By JOHN HEGENBARTH
The McNeil government has announced that the surplus is higher than expected. This comes as no surprise to anyone, as it was clear from the outset that the premier was going to deliver no further deficit, regardless of the cost to Nova Scotians.
We carry a huge debt as a province, so proclaiming a surplus is just a shell game. Clearly the “surplus” could have gone to pay down the debt.
However, as the premier continuously cried poor in the legislature, many items of concern were left unchecked: roads, health care, Indigenous rights, the environment and education.
To face facts, one must consider the role of government. Its primary mandate is to serve the people. All the people.
Consider the $149 million that is now languishing in the government coffers. Clearly, this is not enough money to fix what ails our province.
With people dying and getting injured on our highways, emergency room closures, extended wait times for treatment at our hospitals (or treatment not available in the foreseeable future), the rights of the Indigenous and the environment literally being trampled on, and, of course, the education fiasco, is there really a surplus at all?
I suggest that no, there is no surplus. There is a massive, albeit ignored, deficit. Perhaps all those zeros look great on paper. But if we aren’t repairing our infrastructure, are we on the plus side of the ledger? If people are suffering because of poor judgment, should we not be spending to correct this? (I’ve intentionally left the specific shortcomings out of this conversation because, quite frankly, this note would become a book. A quick example would be mental health care. From there, I’m sure you can create your own list.)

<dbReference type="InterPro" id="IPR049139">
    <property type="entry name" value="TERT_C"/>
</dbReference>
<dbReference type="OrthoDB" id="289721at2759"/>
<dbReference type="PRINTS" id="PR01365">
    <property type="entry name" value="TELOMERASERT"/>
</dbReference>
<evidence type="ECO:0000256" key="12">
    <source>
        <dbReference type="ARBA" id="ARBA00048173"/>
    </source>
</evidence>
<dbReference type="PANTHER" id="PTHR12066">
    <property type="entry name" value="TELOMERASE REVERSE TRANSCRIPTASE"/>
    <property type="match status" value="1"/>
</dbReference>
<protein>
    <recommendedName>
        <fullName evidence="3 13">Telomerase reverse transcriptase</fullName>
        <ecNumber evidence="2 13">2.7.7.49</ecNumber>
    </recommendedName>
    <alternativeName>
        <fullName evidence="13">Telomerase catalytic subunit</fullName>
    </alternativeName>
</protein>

To sum up: The McNeil Liberals, with a new mandate, need to come to the table and face the fact that the vast majority of Nova Scotians are suffering. In some cases, dying. I don’t want to hear of another death on a highway that isn’t twinned; I don’t want to hear about another person not getting health care in a timely fashion. I cannot abide yet another story about the destruction of our environment, especially on traditionally Indigenous lands. We cannot wait until the end of August to hire people to run the pre-Primary classes.
We Nova Scotians understand that a surplus is a good thing, but it needs a revenue stream to go with it.
Mr. Premier, spend the money. You have a new mandate. If we spend into deficit, so be it. You are no longer in a position to use “fiscally responsible” as a safety net. It is time, and your responsibility, to create a true safety net for Nova Scotians. We need you to step up and fix that which you you have so far ignored. That is the health and welfare of Nova Scotia.
John Hegenbarth lives in Lake Echo.